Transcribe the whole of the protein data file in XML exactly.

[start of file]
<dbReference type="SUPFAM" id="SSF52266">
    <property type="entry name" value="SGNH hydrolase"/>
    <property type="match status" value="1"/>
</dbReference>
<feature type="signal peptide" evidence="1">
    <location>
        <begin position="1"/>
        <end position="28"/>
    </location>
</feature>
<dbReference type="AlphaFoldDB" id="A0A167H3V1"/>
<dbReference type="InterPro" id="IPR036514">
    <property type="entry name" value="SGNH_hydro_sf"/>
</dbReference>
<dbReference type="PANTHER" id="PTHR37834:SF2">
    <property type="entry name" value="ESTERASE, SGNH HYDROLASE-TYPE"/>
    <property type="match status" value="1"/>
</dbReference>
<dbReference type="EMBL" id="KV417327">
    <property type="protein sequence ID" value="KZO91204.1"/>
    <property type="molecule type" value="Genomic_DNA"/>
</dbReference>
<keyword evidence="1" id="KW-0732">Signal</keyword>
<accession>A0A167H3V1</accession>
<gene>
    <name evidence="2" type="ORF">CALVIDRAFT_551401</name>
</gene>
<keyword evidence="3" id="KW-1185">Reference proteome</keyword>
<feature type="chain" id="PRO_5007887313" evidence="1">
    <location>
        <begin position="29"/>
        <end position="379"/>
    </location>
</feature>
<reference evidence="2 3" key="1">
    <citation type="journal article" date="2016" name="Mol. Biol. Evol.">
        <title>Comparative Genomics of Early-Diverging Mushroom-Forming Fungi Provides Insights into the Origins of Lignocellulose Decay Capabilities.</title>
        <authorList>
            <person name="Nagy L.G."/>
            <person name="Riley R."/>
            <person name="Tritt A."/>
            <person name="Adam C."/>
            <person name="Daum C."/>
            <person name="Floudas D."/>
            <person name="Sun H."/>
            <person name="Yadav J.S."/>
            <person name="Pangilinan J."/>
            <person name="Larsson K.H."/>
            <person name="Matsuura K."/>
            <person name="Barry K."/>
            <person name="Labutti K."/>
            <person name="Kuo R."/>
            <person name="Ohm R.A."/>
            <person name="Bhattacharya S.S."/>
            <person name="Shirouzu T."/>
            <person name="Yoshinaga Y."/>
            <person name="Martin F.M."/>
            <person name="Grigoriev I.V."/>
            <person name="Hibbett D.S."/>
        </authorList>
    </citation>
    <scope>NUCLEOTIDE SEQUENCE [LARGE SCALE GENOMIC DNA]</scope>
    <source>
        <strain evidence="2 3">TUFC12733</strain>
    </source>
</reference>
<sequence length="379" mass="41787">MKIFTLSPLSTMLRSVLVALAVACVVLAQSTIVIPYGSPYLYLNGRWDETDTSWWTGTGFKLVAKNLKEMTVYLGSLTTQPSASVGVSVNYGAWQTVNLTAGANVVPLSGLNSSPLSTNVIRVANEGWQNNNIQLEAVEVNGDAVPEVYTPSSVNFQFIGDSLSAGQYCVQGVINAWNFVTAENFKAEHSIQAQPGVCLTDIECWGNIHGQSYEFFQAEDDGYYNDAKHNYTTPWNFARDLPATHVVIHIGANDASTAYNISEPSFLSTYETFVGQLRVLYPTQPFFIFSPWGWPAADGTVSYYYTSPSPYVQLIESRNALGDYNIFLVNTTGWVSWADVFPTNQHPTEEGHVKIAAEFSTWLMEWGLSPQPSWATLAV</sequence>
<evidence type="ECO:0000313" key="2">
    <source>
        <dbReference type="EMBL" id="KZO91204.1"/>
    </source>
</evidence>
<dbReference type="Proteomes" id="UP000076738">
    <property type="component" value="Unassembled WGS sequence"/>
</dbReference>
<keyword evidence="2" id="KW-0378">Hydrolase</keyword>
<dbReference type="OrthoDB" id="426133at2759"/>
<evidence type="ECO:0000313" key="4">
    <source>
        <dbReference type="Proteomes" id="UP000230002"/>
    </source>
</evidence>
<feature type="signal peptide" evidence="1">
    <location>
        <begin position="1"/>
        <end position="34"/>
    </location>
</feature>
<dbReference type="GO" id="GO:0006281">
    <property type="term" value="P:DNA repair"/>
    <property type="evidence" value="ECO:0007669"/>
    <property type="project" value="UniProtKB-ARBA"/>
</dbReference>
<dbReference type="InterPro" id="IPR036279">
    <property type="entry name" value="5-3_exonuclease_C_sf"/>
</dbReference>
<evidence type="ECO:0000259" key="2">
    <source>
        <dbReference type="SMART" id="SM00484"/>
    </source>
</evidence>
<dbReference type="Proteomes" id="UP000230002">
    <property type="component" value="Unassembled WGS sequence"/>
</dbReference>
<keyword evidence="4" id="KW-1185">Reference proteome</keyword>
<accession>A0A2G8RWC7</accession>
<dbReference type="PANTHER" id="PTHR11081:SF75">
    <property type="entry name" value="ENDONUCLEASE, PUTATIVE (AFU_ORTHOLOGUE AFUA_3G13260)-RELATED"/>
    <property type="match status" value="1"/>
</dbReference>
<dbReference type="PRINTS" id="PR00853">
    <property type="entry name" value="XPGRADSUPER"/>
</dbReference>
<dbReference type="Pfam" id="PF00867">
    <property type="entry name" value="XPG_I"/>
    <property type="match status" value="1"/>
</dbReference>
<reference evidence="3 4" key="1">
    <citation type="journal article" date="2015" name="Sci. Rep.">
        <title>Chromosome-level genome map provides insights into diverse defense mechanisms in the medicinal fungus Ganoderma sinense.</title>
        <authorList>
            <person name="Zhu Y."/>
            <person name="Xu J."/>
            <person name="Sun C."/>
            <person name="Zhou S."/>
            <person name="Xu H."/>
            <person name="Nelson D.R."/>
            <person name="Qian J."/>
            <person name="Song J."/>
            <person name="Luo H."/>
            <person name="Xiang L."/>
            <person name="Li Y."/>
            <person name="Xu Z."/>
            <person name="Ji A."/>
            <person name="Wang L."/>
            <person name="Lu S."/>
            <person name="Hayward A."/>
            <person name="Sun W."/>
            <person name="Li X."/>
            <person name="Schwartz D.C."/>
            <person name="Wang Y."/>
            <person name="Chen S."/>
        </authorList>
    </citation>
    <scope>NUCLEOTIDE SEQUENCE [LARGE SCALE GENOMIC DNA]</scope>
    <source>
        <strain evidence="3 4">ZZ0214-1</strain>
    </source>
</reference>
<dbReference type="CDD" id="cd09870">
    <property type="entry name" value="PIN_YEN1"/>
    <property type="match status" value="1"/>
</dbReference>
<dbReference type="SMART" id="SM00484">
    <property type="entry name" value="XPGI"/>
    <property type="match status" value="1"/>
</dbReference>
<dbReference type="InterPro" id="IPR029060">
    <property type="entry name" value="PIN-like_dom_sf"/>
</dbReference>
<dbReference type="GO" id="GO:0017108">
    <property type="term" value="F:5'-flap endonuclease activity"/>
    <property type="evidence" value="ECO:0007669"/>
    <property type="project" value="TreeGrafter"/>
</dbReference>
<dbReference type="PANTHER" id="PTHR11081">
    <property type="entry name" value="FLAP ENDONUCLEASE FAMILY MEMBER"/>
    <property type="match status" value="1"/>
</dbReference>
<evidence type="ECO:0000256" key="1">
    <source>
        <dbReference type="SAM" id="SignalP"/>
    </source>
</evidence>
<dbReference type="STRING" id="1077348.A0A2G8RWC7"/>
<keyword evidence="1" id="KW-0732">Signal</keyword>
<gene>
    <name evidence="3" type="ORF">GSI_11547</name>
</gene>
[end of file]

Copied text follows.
<dbReference type="SUPFAM" id="SSF52266">
    <property type="entry name" value="SGNH hydrolase"/>
    <property type="match status" value="1"/>
</dbReference>
<feature type="signal peptide" evidence="1">
    <location>
        <begin position="1"/>
        <end position="28"/>
    </location>
</feature>
<dbReference type="AlphaFoldDB" id="A0A167H3V1"/>
<dbReference type="InterPro" id="IPR036514">
    <property type="entry name" value="SGNH_hydro_sf"/>
</dbReference>
<dbReference type="PANTHER" id="PTHR37834:SF2">
    <property type="entry name" value="ESTERASE, SGNH HYDROLASE-TYPE"/>
    <property type="match status" value="1"/>
</dbReference>
<dbReference type="EMBL" id="KV417327">
    <property type="protein sequence ID" value="KZO91204.1"/>
    <property type="molecule type" value="Genomic_DNA"/>
</dbReference>
<keyword evidence="1" id="KW-0732">Signal</keyword>
<accession>A0A167H3V1</accession>
<gene>
    <name evidence="2" type="ORF">CALVIDRAFT_551401</name>
</gene>
<keyword evidence="3" id="KW-1185">Reference proteome</keyword>
<feature type="chain" id="PRO_5007887313" evidence="1">
    <location>
        <begin position="29"/>
        <end position="379"/>
    </location>
</feature>
<reference evidence="2 3" key="1">
    <citation type="journal article" date="2016" name="Mol. Biol. Evol.">
        <title>Comparative Genomics of Early-Diverging Mushroom-Forming Fungi Provides Insights into the Origins of Lignocellulose Decay Capabilities.</title>
        <authorList>
            <person name="Nagy L.G."/>
            <person name="Riley R."/>
            <person name="Tritt A."/>
            <person name="Adam C."/>
            <person name="Daum C."/>
            <person name="Floudas D."/>
            <person name="Sun H."/>
            <person name="Yadav J.S."/>
            <person name="Pangilinan J."/>
            <person name="Larsson K.H."/>
            <person name="Matsuura K."/>
            <person name="Barry K."/>
            <person name="Labutti K."/>
            <person name="Kuo R."/>
            <person name="Ohm R.A."/>
            <person name="Bhattacharya S.S."/>
            <person name="Shirouzu T."/>
            <person name="Yoshinaga Y."/>
            <person name="Martin F.M."/>
            <person name="Grigoriev I.V."/>
            <person name="Hibbett D.S."/>
        </authorList>
    </citation>
    <scope>NUCLEOTIDE SEQUENCE [LARGE SCALE GENOMIC DNA]</scope>
    <source>
        <strain evidence="2 3">TUFC12733</strain>
    </source>
</reference>
<sequence length="379" mass="41787">MKIFTLSPLSTMLRSVLVALAVACVVLAQSTIVIPYGSPYLYLNGRWDETDTSWWTGTGFKLVAKNLKEMTVYLGSLTTQPSASVGVSVNYGAWQTVNLTAGANVVPLSGLNSSPLSTNVIRVANEGWQNNNIQLEAVEVNGDAVPEVYTPSSVNFQFIGDSLSAGQYCVQGVINAWNFVTAENFKAEHSIQAQPGVCLTDIECWGNIHGQSYEFFQAEDDGYYNDAKHNYTTPWNFARDLPATHVVIHIGANDASTAYNISEPSFLSTYETFVGQLRVLYPTQPFFIFSPWGWPAADGTVSYYYTSPSPYVQLIESRNALGDYNIFLVNTTGWVSWADVFPTNQHPTEEGHVKIAAEFSTWLMEWGLSPQPSWATLAV</sequence>
<evidence type="ECO:0000313" key="2">
    <source>
        <dbReference type="EMBL" id="KZO91204.1"/>
    </source>
</evidence>
<dbReference type="Proteomes" id="UP000076738">
    <property type="component" value="Unassembled WGS sequence"/>
</dbReference>
<keyword evidence="2" id="KW-0378">Hydrolase</keyword>
<dbReference type="OrthoDB" id="426133at2759"/>
<evidence type="ECO:0000313" key="4">
    <source>
        <dbReference type="Proteomes" id="UP000230002"/>
    </source>
</evidence>
<feature type="signal peptide" evidence="1">
    <location>
        <begin position="1"/>
        <end position="34"/>
    </location>
</feature>
<dbReference type="GO" id="GO:0006281">
    <property type="term" value="P:DNA repair"/>
    <property type="evidence" value="ECO:0007669"/>
    <property type="project" value="UniProtKB-ARBA"/>
</dbReference>
<dbReference type="InterPro" id="IPR036279">
    <property type="entry name" value="5-3_exonuclease_C_sf"/>
</dbReference>
<evidence type="ECO:0000259" key="2">
    <source>
        <dbReference type="SMART" id="SM00484"/>
    </source>
</evidence>
<dbReference type="Proteomes" id="UP000230002">
    <property type="component" value="Unassembled WGS sequence"/>
</dbReference>
<keyword evidence="4" id="KW-1185">Reference proteome</keyword>
<accession>A0A2G8RWC7</accession>
<dbReference type="PANTHER" id="PTHR11081:SF75">
    <property type="entry name" value="ENDONUCLEASE, PUTATIVE (AFU_ORTHOLOGUE AFUA_3G13260)-RELATED"/>
    <property type="match status" value="1"/>
</dbReference>
<dbReference type="PRINTS" id="PR00853">
    <property type="entry name" value="XPGRADSUPER"/>
</dbReference>
<dbReference type="Pfam" id="PF00867">
    <property type="entry name" value="XPG_I"/>
    <property type="match status" value="1"/>
</dbReference>
<reference evidence="3 4" key="1">
    <citation type="journal article" date="2015" name="Sci. Rep.">
        <title>Chromosome-level genome map provides insights into diverse defense mechanisms in the medicinal fungus Ganoderma sinense.</title>
        <authorList>
            <person name="Zhu Y."/>
            <person name="Xu J."/>
            <person name="Sun C."/>
            <person name="Zhou S."/>
            <person name="Xu H."/>
            <person name="Nelson D.R."/>
            <person name="Qian J."/>
            <person name="Song J."/>
            <person name="Luo H."/>
            <person name="Xiang L."/>
            <person name="Li Y."/>
            <person name="Xu Z."/>
            <person name="Ji A."/>
            <person name="Wang L."/>
            <person name="Lu S."/>
            <person name="Hayward A."/>
            <person name="Sun W."/>
            <person name="Li X."/>
            <person name="Schwartz D.C."/>
            <person name="Wang Y."/>
            <person name="Chen S."/>
        </authorList>
    </citation>
    <scope>NUCLEOTIDE SEQUENCE [LARGE SCALE GENOMIC DNA]</scope>
    <source>
        <strain evidence="3 4">ZZ0214-1</strain>
    </source>
</reference>
<dbReference type="CDD" id="cd09870">
    <property type="entry name" value="PIN_YEN1"/>
    <property type="match status" value="1"/>
</dbReference>
<dbReference type="SMART" id="SM00484">
    <property type="entry name" value="XPGI"/>
    <property type="match status" value="1"/>
</dbReference>
<dbReference type="InterPro" id="IPR029060">
    <property type="entry name" value="PIN-like_dom_sf"/>
</dbReference>
<dbReference type="GO" id="GO:0017108">
    <property type="term" value="F:5'-flap endonuclease activity"/>
    <property type="evidence" value="ECO:0007669"/>
    <property type="project" value="TreeGrafter"/>
</dbReference>
<dbReference type="PANTHER" id="PTHR11081">
    <property type="entry name" value="FLAP ENDONUCLEASE FAMILY MEMBER"/>
    <property type="match status" value="1"/>
</dbReference>
<evidence type="ECO:0000256" key="1">
    <source>
        <dbReference type="SAM" id="SignalP"/>
    </source>
</evidence>
<dbReference type="STRING" id="1077348.A0A2G8RWC7"/>
<keyword evidence="1" id="KW-0732">Signal</keyword>
<gene>
    <name evidence="3" type="ORF">GSI_11547</name>
</gene>